The Rell administration and Democratic lawmakers continued budget negotiations this week for the new fiscal year. The governor has signed an executive order to pay the bills in the meantime.
Rell's budget spokesman Jeff Beckham says that in the absence of a new biennial budget, the governor's executive order will cover essential government services through the month.
"What that means is that if there is a law somewhere or contract somewhere that says a payment will have to be made, she will make those, because we have a legal obligation to do that."
That means state employees will keep getting paychecks. State parks will stay open. State roads will keep getting paved.
But an $11 million dollar grant for local road maintenance didn't make the cut, and that has towns concerned.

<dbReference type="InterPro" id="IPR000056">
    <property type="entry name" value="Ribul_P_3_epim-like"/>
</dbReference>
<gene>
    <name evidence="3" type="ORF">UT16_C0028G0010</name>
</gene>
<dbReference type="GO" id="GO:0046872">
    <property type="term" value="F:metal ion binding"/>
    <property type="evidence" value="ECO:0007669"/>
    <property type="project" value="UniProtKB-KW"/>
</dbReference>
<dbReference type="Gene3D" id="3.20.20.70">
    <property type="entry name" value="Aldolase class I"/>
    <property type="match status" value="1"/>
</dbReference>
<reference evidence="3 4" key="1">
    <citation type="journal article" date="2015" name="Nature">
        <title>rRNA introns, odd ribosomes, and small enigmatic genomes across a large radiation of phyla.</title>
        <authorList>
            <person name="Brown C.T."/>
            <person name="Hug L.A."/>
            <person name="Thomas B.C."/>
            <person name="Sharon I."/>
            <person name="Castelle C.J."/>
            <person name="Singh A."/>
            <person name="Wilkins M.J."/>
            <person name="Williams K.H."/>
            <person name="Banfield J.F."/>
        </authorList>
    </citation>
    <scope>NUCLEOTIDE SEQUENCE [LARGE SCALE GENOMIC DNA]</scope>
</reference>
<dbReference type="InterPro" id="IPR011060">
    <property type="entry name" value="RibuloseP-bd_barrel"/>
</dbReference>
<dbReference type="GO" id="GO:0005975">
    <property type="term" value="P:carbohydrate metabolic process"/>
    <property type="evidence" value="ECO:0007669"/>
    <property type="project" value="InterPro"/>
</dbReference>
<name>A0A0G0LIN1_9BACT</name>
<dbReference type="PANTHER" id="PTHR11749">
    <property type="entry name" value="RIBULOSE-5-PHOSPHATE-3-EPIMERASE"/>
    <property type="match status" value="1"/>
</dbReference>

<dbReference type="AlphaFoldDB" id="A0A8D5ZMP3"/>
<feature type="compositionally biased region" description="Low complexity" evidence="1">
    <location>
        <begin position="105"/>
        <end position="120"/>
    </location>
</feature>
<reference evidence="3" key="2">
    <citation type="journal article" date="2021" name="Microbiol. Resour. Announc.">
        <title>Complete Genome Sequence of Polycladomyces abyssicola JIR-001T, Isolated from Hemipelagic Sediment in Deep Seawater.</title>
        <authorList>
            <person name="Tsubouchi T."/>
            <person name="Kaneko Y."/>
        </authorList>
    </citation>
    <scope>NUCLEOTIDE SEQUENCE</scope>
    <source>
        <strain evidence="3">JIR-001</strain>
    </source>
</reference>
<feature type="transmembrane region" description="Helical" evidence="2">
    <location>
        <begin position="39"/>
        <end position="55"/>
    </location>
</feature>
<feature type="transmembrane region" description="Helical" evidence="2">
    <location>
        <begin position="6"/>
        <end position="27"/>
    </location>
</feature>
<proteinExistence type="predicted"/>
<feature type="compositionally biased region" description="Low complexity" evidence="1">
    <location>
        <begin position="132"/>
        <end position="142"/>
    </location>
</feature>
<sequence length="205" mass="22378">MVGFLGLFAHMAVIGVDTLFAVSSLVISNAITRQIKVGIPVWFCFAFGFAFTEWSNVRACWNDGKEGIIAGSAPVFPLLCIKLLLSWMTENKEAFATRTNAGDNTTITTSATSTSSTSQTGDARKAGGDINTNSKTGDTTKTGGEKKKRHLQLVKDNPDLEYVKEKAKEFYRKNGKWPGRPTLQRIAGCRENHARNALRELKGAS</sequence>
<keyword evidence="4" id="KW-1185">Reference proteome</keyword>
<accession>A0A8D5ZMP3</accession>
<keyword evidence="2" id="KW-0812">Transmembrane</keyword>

"Don't necessarily blame your mayor of First Selectman for the potholes."
Jim Finley is the head of the Connecticut Conference of Municipalities.
"The fact of the matter is right now towns and cities are waiting for a funding commitment they thought the state had made to them."
Without the grant that usually comes on July 1, Finley says some towns are borrowing to cover costs, while others are putting off maintenance that was scheduled for the summer construction season.
The last time Connecticut started the fiscal year without a budget, towns did not have to wait for the local road money, because it was included in the emergency funding plan.
That was back in 2003, when a budget deal was worked out by the end of July.
But Rell budget spokesman Jeff Beckham cautions, the state revenue shortfall back then was a whole lot less deep and not as widespread across the economy.